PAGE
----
Yifan Cui, Ruoqing Zhu, Mai Zhou, Michael Kosorok

Research output: Contribution to journalArticlepeer-review


Random survival forests and survival trees are popular models in statistics and machine learning. However, there is a general lack of understanding regarding the consistency, splitting rules, and influence of the censoring mechanism. In this study, we investigate the statistical properties of existing methods from several interesting perspectives. First, we show that traditional splitting rules with censored outcomes rely on a biased estimation of the within-node failure distribution. To exactly quantify this bias, we develop a concentration bound of the within-node estimation based on samples that are not independent and identically distributed, and apply it to the entire forest. Second, we analyze the entanglement between the failure and censoring distributions caused by univariate splits, and show that without correcting the bias at an internal node, survival tree and forest models can still enjoy consistency under suitable conditions. In particular, we demonstrate this property under two cases: a finite-dimensional case, where the splitting variables and cutting points are chosen randomly, and a high-dimensional case, where the covariates are weakly correlated. Our results also apply to an independent covariate setting, which is commonly used in the random forest literature for high-dimensional sparse models. However, it may be unavoidable that the convergence rate depends on the total number of variables in the failure and censoring distributions. Third, we propose a new splitting rule that compares bias-corrected cumulative hazard functions at each internal node. We show that the rate of consistency of this new model depends only on the number of failure variables. We perform simulation studies to confirm that the proposed bias-correction can substantially benefit the prediction error.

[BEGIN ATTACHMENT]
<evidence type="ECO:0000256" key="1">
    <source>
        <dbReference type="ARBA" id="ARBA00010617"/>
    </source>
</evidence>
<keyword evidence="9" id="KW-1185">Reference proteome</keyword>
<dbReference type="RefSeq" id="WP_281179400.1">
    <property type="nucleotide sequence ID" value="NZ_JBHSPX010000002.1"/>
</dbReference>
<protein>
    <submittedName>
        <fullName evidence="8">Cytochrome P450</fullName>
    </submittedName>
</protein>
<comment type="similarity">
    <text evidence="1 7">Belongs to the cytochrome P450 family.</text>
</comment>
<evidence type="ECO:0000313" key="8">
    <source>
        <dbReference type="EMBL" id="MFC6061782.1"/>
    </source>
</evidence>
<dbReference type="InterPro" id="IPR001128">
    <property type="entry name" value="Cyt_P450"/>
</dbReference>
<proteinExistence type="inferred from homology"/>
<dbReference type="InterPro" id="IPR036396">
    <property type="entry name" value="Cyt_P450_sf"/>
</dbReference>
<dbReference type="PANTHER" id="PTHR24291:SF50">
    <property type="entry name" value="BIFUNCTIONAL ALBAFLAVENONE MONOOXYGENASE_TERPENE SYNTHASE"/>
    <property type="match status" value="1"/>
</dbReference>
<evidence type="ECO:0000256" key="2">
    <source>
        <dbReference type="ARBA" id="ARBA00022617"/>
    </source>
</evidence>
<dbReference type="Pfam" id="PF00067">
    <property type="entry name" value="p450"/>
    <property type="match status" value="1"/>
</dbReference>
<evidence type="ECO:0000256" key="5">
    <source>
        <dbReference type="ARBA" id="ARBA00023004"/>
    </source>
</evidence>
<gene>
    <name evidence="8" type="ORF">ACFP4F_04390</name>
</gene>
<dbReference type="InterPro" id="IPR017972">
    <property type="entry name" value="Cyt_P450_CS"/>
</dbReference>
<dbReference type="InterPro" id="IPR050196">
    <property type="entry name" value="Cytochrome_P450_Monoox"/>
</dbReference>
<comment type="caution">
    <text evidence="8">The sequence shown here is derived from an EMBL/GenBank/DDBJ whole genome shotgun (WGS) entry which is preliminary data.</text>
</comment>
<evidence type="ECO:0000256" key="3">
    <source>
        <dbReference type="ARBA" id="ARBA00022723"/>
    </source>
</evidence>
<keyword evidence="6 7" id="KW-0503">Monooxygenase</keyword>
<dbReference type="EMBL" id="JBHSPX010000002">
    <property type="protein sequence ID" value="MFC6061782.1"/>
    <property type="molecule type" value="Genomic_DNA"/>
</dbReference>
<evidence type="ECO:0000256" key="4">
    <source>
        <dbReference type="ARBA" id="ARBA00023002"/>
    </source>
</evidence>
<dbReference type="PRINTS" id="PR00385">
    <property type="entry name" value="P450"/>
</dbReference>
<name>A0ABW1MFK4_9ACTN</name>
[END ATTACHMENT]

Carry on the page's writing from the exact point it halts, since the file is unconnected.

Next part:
Original languageEnglish (US)
Pages (from-to)1245-1267
Number of pages23
JournalStatistica Sinica
Issue number3
StatePublished - Jul 2022


  • Adaptive concentration
  • bias correction
  • consistency
  • random forests
  • survival analysis

ASJC Scopus subject areas

  • Statistics and Probability
  • Statistics, Probability and Uncertainty


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